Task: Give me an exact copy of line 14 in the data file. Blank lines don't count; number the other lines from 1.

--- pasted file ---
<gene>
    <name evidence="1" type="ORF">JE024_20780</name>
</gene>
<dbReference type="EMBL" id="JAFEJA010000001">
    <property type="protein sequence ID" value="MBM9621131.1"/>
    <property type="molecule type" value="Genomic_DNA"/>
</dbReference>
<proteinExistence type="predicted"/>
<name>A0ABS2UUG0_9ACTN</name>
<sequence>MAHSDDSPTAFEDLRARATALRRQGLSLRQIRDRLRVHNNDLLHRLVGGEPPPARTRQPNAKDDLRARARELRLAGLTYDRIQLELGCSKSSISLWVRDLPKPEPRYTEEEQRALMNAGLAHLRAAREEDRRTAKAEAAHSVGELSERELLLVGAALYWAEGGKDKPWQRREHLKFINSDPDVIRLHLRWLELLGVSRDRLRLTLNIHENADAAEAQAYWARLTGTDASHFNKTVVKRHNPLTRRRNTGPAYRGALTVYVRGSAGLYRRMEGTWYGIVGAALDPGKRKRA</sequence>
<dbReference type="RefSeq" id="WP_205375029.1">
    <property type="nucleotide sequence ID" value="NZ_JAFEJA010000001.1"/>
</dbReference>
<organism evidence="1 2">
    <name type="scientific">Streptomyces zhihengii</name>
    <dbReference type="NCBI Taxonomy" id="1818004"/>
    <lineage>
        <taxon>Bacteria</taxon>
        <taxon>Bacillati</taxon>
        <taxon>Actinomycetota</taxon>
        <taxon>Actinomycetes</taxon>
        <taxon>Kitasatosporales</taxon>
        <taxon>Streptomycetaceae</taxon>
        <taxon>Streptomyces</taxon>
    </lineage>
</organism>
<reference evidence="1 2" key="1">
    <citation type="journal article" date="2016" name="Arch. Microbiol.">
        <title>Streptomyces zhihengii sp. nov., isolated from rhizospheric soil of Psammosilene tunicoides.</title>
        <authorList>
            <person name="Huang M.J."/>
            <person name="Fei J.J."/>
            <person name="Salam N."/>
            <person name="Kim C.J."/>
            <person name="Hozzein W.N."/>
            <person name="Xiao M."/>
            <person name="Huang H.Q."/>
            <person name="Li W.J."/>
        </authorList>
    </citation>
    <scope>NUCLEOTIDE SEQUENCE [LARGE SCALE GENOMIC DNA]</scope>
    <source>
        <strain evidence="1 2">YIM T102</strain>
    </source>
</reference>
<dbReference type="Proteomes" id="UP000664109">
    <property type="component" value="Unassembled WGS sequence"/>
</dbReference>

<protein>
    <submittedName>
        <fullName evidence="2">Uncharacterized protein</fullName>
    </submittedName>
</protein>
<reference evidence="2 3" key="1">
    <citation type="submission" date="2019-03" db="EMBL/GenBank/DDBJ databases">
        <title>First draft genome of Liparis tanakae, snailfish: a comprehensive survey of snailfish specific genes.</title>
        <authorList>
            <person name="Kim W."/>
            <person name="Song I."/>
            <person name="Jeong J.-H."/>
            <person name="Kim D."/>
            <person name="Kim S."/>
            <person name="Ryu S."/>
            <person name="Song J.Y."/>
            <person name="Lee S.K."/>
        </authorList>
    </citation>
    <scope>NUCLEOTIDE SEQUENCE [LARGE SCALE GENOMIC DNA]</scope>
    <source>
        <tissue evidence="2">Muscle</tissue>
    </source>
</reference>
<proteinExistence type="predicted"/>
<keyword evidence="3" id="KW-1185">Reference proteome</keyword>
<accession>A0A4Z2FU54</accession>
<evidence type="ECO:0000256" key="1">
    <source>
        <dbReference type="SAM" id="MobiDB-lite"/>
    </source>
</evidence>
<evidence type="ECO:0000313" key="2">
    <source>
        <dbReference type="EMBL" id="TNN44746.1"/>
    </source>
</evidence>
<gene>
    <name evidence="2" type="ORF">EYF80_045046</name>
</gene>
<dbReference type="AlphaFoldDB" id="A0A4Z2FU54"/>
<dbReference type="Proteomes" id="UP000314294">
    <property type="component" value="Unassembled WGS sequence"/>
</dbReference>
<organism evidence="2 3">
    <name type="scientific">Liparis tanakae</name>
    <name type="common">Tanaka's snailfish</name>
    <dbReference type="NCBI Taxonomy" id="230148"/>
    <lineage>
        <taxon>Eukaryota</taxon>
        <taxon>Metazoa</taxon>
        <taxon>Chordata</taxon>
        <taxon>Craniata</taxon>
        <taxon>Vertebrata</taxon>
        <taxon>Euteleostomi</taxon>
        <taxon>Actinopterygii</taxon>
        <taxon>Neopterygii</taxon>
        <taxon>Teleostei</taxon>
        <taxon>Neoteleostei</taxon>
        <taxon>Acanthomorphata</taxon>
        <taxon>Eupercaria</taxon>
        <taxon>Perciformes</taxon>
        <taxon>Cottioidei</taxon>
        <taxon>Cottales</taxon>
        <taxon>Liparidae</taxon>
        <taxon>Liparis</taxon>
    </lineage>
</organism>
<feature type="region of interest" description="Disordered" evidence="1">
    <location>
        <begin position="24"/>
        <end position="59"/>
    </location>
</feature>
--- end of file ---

<organism evidence="1 2">